Social Media Strategy at Burger King
Burger King marketers face a significant challenge. McDonald’s remains the world’s largest restaurant company, and its sheer size has pushed Burger King to take marketing risks to stay competitive. In 2014, McDonald’s had roughly five times Burger King’s ad budget, with money for Super Bowl ads and sponsorships of the FIFA World Cup and the U.S. Olympic team. However, the budget size advantage doesn’t go as far as it used to because of social media. If marketers can utilize social media as part of their marketing plan, it can generate more buzz than paid media.
Burger King likes being edgy and it has proved that it doesn’t mind doing things that might make other brands blush. In 2015, as the company pushed a new spicy version of its chicken fries it tweeted a picture of what appeared to be a stack of adult magazines. The magazines, their cover images blurred, were set next to a box of Fiery Chicken Fries, and the tweet read: “Hotter than your summer reading list. #fierychickenfries.” Less than a week later, a similar tweet featured blurred-out images of bikini-clad women with this message: “Hotter than your browsing history.”
In an age when office chatter has moved from last night’s TV episode to the latest viral video, part of Burger King’s marketing advantage has been its willingness to move quickly to exploit a constantly churning Internet news cycle. After the company reentered France in 2013, following a 16-year absence, social media there were besieged with negative comments from French customers complaining about long lines at the restaurants. Burger King didn’t waver in the face of the apparent customer service crisis. Instead, it printed some of the “angry tweets” on construction panels at the new locations as proof it had heard the negative feedback. That gambit generated millions of retweets, won a marketing award, and again showed Burger King to be a brand that isn’t afraid to ignore conventional wisdom.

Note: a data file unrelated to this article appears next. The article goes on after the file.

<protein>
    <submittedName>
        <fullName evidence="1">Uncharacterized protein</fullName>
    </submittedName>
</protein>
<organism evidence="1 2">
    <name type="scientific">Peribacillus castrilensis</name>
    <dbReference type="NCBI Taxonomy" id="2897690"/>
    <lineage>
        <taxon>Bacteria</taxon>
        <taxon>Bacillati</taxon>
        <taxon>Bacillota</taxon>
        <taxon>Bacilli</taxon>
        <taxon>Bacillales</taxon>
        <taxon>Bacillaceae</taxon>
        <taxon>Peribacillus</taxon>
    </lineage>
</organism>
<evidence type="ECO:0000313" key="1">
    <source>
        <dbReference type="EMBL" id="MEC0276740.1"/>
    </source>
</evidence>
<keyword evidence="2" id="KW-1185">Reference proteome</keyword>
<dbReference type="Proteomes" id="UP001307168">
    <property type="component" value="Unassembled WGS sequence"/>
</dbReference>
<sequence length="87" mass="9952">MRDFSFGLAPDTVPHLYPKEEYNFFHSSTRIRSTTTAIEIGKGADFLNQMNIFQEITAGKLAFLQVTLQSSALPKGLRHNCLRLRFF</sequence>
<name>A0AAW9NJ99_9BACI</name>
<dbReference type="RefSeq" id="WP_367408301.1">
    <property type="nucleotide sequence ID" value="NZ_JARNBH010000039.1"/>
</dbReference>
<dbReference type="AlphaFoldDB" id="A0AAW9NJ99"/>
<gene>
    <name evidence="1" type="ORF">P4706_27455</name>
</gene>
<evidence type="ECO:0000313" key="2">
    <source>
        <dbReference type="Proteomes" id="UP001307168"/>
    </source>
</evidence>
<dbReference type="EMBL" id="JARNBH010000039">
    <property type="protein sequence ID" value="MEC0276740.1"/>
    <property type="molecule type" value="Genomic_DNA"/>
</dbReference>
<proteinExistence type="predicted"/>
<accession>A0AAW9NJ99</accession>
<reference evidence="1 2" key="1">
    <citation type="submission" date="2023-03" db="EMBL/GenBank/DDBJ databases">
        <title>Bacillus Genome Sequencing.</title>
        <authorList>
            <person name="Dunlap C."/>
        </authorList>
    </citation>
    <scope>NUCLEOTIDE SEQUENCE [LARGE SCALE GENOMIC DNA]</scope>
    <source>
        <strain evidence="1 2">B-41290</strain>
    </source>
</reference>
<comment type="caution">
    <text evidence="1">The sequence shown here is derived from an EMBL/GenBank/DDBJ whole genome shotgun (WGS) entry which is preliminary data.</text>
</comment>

In June 2014, Burger King’s chief financial officer, said the company would rely more heavily on data to make sure its marketing was cost-effective and reaching the right customers, and was “shifting channels toward more digital and social media.”
The huge ad budget differential is one reason Burger King is likely to continue rolling out marketing stunts such as its open letter to McDonald’s in August 2015, asking its longtime rival to help it create a hybrid burger from the two chains’ ruling sandwiches; its sale would benefit charity. For the price of two full-page newspaper ads, Burger King and its hypothetical “McWhopper” lit up the Twitterverse and quickly generated chatter around its brand across social media.
Source: Craig Giammona. “In Social Media Marketing, the Burger King Has It His Way” Bloomberg.com, October 1, 2015.
1.Are there any other restaurants that you think do an effective job utilizing social media marketing?
2.Do you think companies will spend less on advertising in the future due to the power and cost effectiveness of social media?